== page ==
Speaker 1: cassandra farrington. Cassandra farrington joins us and takes us through her background. Born and raised south of the mason dixon line, she went to the university of Alabama to study communications and marketing, a self described introvert. She had a couple of good initial positions, but went back to get her mba. Upon graduating her fortune 100 jobs, moved her to denver, serendipitously in old business associate called it a moment which cassandra was ready to move or operational experience, made her the perfect fit and that phone call turned into her running marijuana business daily and the marijuana business conference. However, those ideas were not the first ideas, but they weren't the ones, as you know, with the most explosive growth. Welcome to cannabis economy. I'm your host seth adler. Check us out on social with the hammock can economy. That's two ends of the word economy. Cassandra, farrington. Can we go through syllables?
Speaker 2: Cassandra, farrington. It's very involved actually, especially when you add my maiden name. It's like a bazillion syllables. And how are you doing with that? You know, it's why I dropped the middle maiden name most of the time to stick straight. You see, I didn't even ask you because I felt like we weren't going to talk about that. So we're not. So uh, where are you from on earth? I claim that I am from Alabama. It's where I spent my most formative years in tuscaloosa. Went to the university of Alabama. Roll tide. Roll tide. Absolutely love it or hate it. Where were you born though, if it wasn't? No. Durham, norTh carolina. Right. so still like not above the mason dixon line, not above the mason dixon line. In fact, I lived up through when I was in college up all the way through college. I lived south of the mason dixon, most of it in Alabama, but I, my dad was in the military and they had come from.
Speaker 2: My dad's from New York, my mom's from Missouri, that's where they met. It was in Missouri and they moved around quite a bit in their early years of their marriage. So while I consider myself from Alabama, I'm not from that traditional southern family that has like that generations long tail. Two things I noticed you did say missoura. You also said Missouri, which was interesting right after it, and you noted that your father was from New York, which is why I feel, I, I now understand why I feel comfortable with you. I'm from New York and I was reading some northeast energy and I guess that's what it's from. Is that fair? Could be, you know, my dad was very much a. I'm a renaissance man. He was a little bit of everything. Our favorite joke about him was that dad was always right, which was really annoying most of the time, but was really useful when you had a physics test and it was 10:00 at night and you really didn't get it.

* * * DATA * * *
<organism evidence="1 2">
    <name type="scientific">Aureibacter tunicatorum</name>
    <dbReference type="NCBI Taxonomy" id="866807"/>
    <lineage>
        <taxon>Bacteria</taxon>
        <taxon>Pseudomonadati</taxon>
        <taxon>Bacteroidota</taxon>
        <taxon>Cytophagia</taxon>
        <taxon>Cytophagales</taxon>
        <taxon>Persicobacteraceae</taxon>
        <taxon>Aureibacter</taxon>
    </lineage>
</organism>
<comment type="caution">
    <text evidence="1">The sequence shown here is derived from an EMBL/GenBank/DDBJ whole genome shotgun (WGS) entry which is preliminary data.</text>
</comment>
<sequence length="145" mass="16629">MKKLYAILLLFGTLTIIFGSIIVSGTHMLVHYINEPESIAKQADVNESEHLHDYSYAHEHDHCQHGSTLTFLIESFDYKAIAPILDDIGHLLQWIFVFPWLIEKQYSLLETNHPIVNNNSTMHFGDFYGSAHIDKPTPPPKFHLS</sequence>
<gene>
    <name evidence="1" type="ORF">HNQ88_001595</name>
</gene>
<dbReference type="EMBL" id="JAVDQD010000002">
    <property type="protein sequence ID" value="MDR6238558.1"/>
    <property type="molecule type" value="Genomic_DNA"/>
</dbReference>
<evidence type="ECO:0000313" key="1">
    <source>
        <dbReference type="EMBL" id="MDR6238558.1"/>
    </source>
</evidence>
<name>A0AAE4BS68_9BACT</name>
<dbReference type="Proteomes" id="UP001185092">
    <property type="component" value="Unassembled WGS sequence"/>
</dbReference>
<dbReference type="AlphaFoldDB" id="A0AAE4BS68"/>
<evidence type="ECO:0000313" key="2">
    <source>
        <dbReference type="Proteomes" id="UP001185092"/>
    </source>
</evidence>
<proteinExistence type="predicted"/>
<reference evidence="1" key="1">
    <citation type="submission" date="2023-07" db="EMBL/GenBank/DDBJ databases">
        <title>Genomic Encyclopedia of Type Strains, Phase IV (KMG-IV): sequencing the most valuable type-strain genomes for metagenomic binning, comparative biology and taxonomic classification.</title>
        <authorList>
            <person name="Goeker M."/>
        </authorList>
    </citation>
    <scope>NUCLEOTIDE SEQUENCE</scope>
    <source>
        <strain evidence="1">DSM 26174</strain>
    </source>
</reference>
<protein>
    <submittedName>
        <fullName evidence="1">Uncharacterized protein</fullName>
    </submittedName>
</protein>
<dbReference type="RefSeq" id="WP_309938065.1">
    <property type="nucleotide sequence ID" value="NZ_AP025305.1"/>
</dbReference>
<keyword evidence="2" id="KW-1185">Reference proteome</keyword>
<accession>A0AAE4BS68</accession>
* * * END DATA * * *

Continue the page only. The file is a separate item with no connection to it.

Speaker 2: So there's no sarcasm in that. Dad was actually always right. Here's the point, actually. Always right. And it was really annoying. All right, so he military guy a thank him for his service and what, uh, air force an airman is a flyboy first kind of came out for a while and went back to school on the gi bill. Went through medical school and hence the renaissance man or renaissance man. He's a medical doctor. He was, he was an orthopedic surgeon. Look at that. I mean, that's amazing. So this is something to kind of aspire to as a child. You see this man, right? Indeed. He, uh, he was very weLl read and I'm just very worldly wise and expected that of his family and the childRen he was raising and for as traditional and conservative as he was personally. He, one of the things I always admire about him was his openness to, to just whatever the generation behind him was brinGing.
Speaker 2: Huh. Whether that was, he had no interest in the music that we listened to and he refused to listen to it fine. But he absolutely acknowledged that that was our music and he had no problem with us listening to it. He just didn't want to hear it. I gotcha. Same thing, you know, kind of again, I, I, I like to think that he is not with us and he was definitely in declining health when I started this business. I don't know that he ever really understood that I was moving into the cannabis arena, but I like to think that he would definitely have been very supportive while he himself was very much supportive of that. Just say no, I'm mentality through the eighties and we preach that at home. All those sorts of things. I think he would, would've seen where they, uh, where research was going, where the culture was going, where public opinion was going and would have had that open mind.
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